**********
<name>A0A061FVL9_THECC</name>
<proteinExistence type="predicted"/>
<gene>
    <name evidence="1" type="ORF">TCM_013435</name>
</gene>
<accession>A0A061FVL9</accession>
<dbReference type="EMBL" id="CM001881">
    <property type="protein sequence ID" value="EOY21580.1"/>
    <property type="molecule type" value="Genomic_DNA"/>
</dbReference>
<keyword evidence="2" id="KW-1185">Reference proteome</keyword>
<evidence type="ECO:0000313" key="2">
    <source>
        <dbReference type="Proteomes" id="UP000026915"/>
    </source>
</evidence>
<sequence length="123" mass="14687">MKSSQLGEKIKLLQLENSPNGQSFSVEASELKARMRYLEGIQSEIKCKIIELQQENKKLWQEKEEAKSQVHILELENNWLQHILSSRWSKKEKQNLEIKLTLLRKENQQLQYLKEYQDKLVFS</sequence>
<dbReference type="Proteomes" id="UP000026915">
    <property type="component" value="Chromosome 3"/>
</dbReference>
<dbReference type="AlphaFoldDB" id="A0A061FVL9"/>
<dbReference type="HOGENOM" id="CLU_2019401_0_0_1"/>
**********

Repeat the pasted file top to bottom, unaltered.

<name>A0A061FVL9_THECC</name>
<proteinExistence type="predicted"/>
<gene>
    <name evidence="1" type="ORF">TCM_013435</name>
</gene>
<accession>A0A061FVL9</accession>
<dbReference type="EMBL" id="CM001881">
    <property type="protein sequence ID" value="EOY21580.1"/>
    <property type="molecule type" value="Genomic_DNA"/>
</dbReference>
<keyword evidence="2" id="KW-1185">Reference proteome</keyword>
<evidence type="ECO:0000313" key="2">
    <source>
        <dbReference type="Proteomes" id="UP000026915"/>
    </source>
</evidence>
<sequence length="123" mass="14687">MKSSQLGEKIKLLQLENSPNGQSFSVEASELKARMRYLEGIQSEIKCKIIELQQENKKLWQEKEEAKSQVHILELENNWLQHILSSRWSKKEKQNLEIKLTLLRKENQQLQYLKEYQDKLVFS</sequence>
<dbReference type="Proteomes" id="UP000026915">
    <property type="component" value="Chromosome 3"/>
</dbReference>
<dbReference type="AlphaFoldDB" id="A0A061FVL9"/>
<dbReference type="HOGENOM" id="CLU_2019401_0_0_1"/>